said, it was difficult to know whether the Bill was really the Bill of the Royal Commission or not. More Members of the Commission had spoken against the Bill than had spoken in favour of it; but, at the same time, the Bill certainly did carry out some of the recommendations of the Commission. He thought it was very necessary to get the provisions this Bill did give them. For the rest he was perfectly satisfied to wait until the next Election was over. As to the question of the unearned increment on these prison sites, it had always been the custom of Railway Companies to select the sites of the houses of working men for the purpose of laying out their lines, and to turn working men out without any sort of compensation, and the unearned increment of the prison sites was not a very large return for all that. Under the present law, where a man let an unfurnished house he was not liable for injury to health caused by bad sanitary arrangements; but that was not the ease where the house was furnished. He entirely approved the proposal in the Bill that the owner of the house should be liable in such a case whether the house was furnished or unfurnished. He should have been glad to have seen several other of the recommendations of the Royal Commission embodied in the Bill; but inasmuch as the Bill, as far as it went, did advance the question a little, he should give it his hearty support. He would only add that he thought the result of the investigation by the Royal Commission had in many respects imperatively demonstrated the necessity that existed in London for a Central Municipal Authority.


said, he hoped that the Bill would be read a second time; but he wished to give the Home Secretary one word of advice. Nothing was more dangerous than to overload a lifeboat, no matter what were the motives which prompted such a course. This Bill was a lifeboat, and he urged the right hon. Gentleman not to consent to the addition of any more clauses to it, as its very existence would thereby be imperilled. For himself, he would be glad if the Government could, consistently with their sense of duty, omit one or two clauses to which opposition had been offered. He desired to point out that the Royal Commissioners had steadily refused to enter into the general subject of London Government, and had confined their attention strictly to the question before them—namely, the better housing of the working classes of London. They in no way recommended that the unearned increment of the land should be given to the people, and they had not sought to deal with theoretical questions of the kind. This measure, therefore, must not be supposed to be intended as a first step towards the nationalization of the land, or towards creating a new Municipality for London. As to the proposal with respect to prison sites, of which he was the author, so far as the Commission was concerned, he should be delighted even if a brick was never laid on the sites. If there was one thing which the Metropolis required more than houses it was breathing ground for the people who had been crowded together by the action of Parliament, and he rejoiced at the prospect of those sinks of iniquity, the prisons affected by the Bill, being removed from among the people, and their sites appropriated either as open spaces or for the purpose of building dwellings for the working-classes. In this matter it was neither practicable nor equitable to deal with London like an ordinary town. London was the centre of the population and the industry of the Kingdom; it was annually attracting thousands of fresh inhabitants, and it was incumbent upon Parliament to deal with that which had become the greatest capital of the greatest Empire in the world on specific grounds and principles.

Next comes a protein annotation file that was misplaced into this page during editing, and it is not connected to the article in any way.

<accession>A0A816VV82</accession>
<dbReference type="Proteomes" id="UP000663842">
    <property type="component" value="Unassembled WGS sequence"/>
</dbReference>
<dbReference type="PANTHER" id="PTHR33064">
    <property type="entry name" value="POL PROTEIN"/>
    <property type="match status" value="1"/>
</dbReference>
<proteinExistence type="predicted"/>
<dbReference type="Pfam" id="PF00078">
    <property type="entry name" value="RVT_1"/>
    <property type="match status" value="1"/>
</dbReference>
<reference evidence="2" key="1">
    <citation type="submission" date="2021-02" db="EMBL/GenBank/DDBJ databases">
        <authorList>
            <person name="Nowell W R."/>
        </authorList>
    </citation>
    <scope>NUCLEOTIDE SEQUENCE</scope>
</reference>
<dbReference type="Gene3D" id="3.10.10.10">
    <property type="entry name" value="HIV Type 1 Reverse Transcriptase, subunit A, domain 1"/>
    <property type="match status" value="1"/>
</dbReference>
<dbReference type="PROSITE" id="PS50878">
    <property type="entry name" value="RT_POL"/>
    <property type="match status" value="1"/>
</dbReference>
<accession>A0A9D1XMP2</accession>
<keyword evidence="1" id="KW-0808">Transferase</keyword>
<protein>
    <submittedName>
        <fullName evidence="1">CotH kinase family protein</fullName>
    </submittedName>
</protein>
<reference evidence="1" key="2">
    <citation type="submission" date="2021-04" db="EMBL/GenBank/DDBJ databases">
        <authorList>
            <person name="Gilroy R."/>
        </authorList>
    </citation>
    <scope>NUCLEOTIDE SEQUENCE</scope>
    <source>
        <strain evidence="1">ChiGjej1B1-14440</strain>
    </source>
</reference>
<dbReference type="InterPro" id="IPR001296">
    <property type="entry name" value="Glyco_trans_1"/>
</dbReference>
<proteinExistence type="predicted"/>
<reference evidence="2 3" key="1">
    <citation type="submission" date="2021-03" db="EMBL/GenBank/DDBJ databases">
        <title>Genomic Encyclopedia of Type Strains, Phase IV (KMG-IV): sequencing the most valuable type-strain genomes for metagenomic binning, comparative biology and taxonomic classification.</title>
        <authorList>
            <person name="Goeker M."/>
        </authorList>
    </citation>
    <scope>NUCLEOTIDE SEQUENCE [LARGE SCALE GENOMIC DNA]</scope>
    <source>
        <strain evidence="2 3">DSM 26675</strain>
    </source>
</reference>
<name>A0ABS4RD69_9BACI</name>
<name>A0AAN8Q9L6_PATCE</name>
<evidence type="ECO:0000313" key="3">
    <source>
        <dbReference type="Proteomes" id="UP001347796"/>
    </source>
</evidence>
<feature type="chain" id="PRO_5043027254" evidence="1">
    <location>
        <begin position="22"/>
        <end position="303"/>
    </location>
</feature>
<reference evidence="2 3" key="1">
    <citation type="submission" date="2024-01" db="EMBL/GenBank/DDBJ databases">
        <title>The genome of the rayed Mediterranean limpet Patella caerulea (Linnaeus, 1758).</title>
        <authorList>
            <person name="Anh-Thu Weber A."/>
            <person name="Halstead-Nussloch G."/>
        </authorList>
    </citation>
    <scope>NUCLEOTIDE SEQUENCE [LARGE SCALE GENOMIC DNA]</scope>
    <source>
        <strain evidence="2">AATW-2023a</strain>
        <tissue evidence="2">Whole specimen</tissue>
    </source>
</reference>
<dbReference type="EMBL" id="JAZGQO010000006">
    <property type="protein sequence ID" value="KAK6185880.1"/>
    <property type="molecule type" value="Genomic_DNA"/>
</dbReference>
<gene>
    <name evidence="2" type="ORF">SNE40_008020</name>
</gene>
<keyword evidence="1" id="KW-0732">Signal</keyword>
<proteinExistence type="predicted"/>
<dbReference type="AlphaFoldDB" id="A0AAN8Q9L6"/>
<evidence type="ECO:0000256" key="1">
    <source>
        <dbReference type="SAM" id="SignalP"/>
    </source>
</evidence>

said, that he had an appeal to make to the House. He trusted that they would now consent to read the Bill a second time, inasmuch as he intended to propose several Amendments in Committee to-morrow, the nature of which he would make known to the House on the Motion that the Speaker leave the Chair, and which he thought would meet many of the objections that had been made to the measure. They were very near the end of the Session, and there was still other Business to be got through. Hon. Members would have ample opportunity of discussing the measure to-morrow on the Motion for going into Committee.


said, that after the appeal of the right hon. Gentleman he would not press his right to address the House upon the measure.


desired to state that, as a Member of the Commission, he did not object to the Bill. He was not of opinion that it would, do much good, although it could not do much harm. He certainly thought that the enormous evil of the condition of the poor in large towns could not be dealt with by a Bill of such a kind.


said, that he should not oppose the Bill being read a second time on the understanding that a debate could be raised on the Motion to go into Committee.

Question put, and agreed to.

Main Question, "That the Bill be now read a second time," put, and agreed to.

Bill read a second time, and committed for To-morrow.